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Cervical Cone Biopsy


A cervical cone biopsy is surgery to remove abnormal cells from your cervix. The cervix is the opening into your uterus. Once the cells are removed, they are sent to a lab to be tested for cancer.


Before your surgery:

  • Informed consent is a legal document that explains the tests, treatments, or procedures that you may need. Informed consent means you understand what will be done and can make decisions about what you want. You give your permission when you sign the consent form. You can have someone sign this form for you if you are not able to sign it. You have the right to understand your medical care in words you know. Before you sign the consent form, understand the risks and benefits of what will be done. Make sure all your questions are answered.
  • An IV is a small tube placed in your vein that is used to give you medicine or liquids.
  • Anesthesia:
    • General anesthesia will keep you asleep and free from pain during surgery. Anesthesia may be given through your IV. You may instead breathe it in through a mask or a tube placed down your throat. The tube may cause you to have a sore throat when you wake up.
    • Regional anesthesia: Medicine is injected to numb the body area where the surgery or procedure will be done. You will remain awake during the surgery or procedure.

During your surgery:

  • Your healthcare provider will insert a speculum into your vagina. This is the same tool used during a pap smear. The speculum allows your healthcare provider to see inside your vagina to your cervix. Stitches may be put in your cervix to hold the cervix in place during the surgery. You may be given a shot of medicine into your cervix to help decrease bleeding. An incision will be made in your cervix to remove a cone-shaped piece of tissue. Your healthcare provider may also use an electrical wire loop to remove the tissue from your cervix.
  • Your healthcare provider will close the incision with stitches. Gauze with a liquid to prevent bleeding may be inserted into your vagina. The cone-shaped tissue removed from your cervix will be sent to a lab to be tested for cancer.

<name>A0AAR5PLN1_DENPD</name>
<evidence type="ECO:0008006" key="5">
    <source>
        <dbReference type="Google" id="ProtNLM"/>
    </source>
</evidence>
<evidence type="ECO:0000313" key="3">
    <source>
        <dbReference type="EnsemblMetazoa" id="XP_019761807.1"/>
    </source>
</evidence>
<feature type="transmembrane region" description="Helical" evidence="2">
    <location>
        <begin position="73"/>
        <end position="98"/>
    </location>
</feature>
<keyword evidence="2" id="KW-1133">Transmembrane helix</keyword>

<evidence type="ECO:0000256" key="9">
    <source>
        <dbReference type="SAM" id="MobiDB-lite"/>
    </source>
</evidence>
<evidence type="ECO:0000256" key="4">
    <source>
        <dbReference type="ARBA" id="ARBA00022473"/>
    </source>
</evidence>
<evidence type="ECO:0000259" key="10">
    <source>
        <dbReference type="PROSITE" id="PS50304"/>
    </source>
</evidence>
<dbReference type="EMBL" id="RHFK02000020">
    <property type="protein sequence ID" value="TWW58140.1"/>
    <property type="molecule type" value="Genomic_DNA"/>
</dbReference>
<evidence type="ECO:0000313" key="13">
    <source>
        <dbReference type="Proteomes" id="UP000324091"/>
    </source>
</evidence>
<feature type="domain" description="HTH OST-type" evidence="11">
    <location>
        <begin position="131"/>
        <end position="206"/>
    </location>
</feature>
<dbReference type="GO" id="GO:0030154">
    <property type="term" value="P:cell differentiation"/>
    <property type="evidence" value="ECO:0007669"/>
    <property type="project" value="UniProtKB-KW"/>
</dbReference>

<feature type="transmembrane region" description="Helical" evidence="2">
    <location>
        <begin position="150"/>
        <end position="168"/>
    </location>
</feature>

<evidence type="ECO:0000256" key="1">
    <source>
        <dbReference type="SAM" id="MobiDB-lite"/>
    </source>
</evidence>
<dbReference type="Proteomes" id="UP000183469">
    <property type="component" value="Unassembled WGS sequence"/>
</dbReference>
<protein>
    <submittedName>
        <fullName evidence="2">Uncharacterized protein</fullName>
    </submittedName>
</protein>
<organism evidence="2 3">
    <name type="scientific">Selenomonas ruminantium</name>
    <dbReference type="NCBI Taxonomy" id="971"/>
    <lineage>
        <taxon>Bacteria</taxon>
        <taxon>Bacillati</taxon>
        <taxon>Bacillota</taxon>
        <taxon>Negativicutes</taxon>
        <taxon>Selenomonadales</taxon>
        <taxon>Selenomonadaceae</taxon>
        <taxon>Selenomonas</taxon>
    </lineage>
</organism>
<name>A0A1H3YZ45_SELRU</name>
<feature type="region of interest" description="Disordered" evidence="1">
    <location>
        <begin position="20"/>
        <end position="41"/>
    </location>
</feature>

After your surgery:

You will be taken to a room to rest until you are awake. Do not get out of bed until your healthcare provider says it is okay. When healthcare providers see that you are not having problems, you may be able to go home. If you are staying in the hospital, you will be taken to your hospital room.

  • A Foley catheter is a tube put into your bladder to drain urine into a bag. Keep the bag below your waist. This will prevent urine from flowing back into your bladder and causing an infection or other problems. Also, keep the tube free of kinks so the urine will drain properly. Do not pull on the catheter. This can cause pain and bleeding, and may cause the catheter to come out.
  • Medicines:
    • Antibiotics: Antibiotics may be given to help prevent an infection caused by bacteria.
    • Pain medicine: You may be given a prescription medicine to decrease pain. Do not wait until the pain is severe before you ask for more medicine.


  • You may bleed more than expected during or after your surgery. You may have a fever. You may get an infection in the wound or urinary tract. You may have pain in your lower abdomen. After a cervical cone biopsy, you may have difficulty getting pregnant. You may have a baby who is small or born too early. Your cervix may narrow, making it hard to find problems in the future. After your cervical cone biopsy, you may still have some abnormal cells, or abnormal cells may return. If abnormal cells return, you may need surgery to remove your uterus.
  • If you do not have a cervical cone biopsy, your condition could get worse. If you have an infection, it may spread to other areas in your body. Abnormal bleeding may get worse. Abnormal cells may turn into cancer, and the cancer may spread to other areas in your body.


You have the right to help plan your care. Learn about your health condition and how it may be treated. Discuss treatment options with your healthcare providers to decide what care you want to receive. You always have the right to refuse treatment.

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The above information is an educational aid only. It is not intended as medical advice for individual conditions or treatments. Talk to your doctor, nurse or pharmacist before following any medical regimen to see if it is safe and effective for you.

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